Istanbul is currently packed with tourists and, consequently, at most restaurants, bazaars, and stores that cater to them/us there are men standing outside trying to tempt them/us in. A lot of times they are young and/or attractive and they say the damnedest things. They call us angels, ask if we are married, and constantly ask where we are from, try to shake our hands. It's unnerving to a certain extent and only fun when a certain element of the insincerity of these gestures is obvious. Last night, we walked back to our hotel down a street where most of the stores were closed. We passed by one shopkeeper who was moving some wares from the sidewalk into his store. I made eye contact and he enthusiastically said, "Hi!" We were waiting for the requisite follow-up but instead got: "I will clean you with this!" and he smiled, indicating the duster in his hand.

Saturday, June 2, 2007

State of Affairs

It's vacation time and so I've been bad about posting things as they come to me. So, right now, I'm throwing out a haphazard bunch of entries all at once. I've also been taking a lot of photos, and those will have to await their Internet debut until I get back to San Francisco.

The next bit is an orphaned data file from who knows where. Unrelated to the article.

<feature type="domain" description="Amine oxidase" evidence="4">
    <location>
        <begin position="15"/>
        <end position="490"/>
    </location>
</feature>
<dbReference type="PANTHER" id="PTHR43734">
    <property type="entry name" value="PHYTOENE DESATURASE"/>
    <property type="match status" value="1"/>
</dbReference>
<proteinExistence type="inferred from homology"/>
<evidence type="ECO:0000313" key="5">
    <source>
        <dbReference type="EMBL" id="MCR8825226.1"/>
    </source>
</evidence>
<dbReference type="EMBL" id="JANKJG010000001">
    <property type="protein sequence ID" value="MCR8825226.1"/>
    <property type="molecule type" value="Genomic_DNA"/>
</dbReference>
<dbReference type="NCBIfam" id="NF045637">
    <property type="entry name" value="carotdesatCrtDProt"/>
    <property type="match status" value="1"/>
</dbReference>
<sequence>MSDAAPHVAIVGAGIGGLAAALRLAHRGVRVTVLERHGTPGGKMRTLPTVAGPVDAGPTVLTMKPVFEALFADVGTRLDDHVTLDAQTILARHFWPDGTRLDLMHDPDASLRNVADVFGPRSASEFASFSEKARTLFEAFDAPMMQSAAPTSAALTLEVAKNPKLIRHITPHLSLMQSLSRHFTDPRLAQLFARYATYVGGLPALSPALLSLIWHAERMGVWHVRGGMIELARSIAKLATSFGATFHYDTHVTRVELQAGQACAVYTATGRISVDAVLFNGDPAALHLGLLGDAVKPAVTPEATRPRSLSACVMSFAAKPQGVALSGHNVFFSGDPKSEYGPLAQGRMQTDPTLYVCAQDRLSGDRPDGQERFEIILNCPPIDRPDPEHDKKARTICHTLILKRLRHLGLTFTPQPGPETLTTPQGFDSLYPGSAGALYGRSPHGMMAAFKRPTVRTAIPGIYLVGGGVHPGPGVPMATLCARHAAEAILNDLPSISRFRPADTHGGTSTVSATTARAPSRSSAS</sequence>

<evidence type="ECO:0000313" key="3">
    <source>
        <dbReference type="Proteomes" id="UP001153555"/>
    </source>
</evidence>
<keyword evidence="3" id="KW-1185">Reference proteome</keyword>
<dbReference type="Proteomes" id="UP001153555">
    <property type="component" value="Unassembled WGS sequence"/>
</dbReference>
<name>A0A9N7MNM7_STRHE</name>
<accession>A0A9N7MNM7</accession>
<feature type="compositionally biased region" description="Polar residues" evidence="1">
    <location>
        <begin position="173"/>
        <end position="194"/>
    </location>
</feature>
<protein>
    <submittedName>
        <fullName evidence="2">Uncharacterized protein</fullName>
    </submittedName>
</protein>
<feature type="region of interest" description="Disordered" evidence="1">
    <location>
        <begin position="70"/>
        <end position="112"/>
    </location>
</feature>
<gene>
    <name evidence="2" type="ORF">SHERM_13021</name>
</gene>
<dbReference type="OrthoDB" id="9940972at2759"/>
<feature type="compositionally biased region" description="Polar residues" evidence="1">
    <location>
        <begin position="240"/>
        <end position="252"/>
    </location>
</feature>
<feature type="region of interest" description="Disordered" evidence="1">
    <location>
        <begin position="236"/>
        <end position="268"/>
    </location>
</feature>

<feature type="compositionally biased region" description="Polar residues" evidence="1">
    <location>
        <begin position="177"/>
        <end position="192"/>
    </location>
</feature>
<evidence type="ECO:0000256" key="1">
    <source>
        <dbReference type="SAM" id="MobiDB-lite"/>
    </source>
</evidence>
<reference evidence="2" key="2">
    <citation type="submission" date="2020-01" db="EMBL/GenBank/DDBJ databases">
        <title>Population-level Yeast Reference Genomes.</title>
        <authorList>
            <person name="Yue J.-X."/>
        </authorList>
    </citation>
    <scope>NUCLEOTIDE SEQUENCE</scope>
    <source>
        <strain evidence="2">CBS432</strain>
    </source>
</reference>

Rainbow Wreckage of Dinner

Last night was delicious again, and bright. Looking down at the table as they began to clear things away, the colors called:

Glistening milky orange chunks of mango.
Clear, bright orange of Crush in a forgotten glass.
Vibrant yellow lemon halves, squeezed and resting in a pale blue dish.
Another dish with a bite left of m'hammara—which literally means "reddened"—a bright red paste of tomatoes, nuts, onions, peppers topped with brown bits of walnut.
The two remaining sardines, a lightly fried brown, and one last brown-yellow of home-fried potato on a white plate near a puddle of ketchup red.
A dark brown platter with remains of salad shades of green and the pale red of a mountain tomato.
A brimming bowl of orange and purple spheres, apricots and plums.
And a small crystal glass showing pink liquid yet for me to drink, rose wine made from grapes grown less than a couple hour's drive from here, in the Beka'a Valley.

Bashar's Party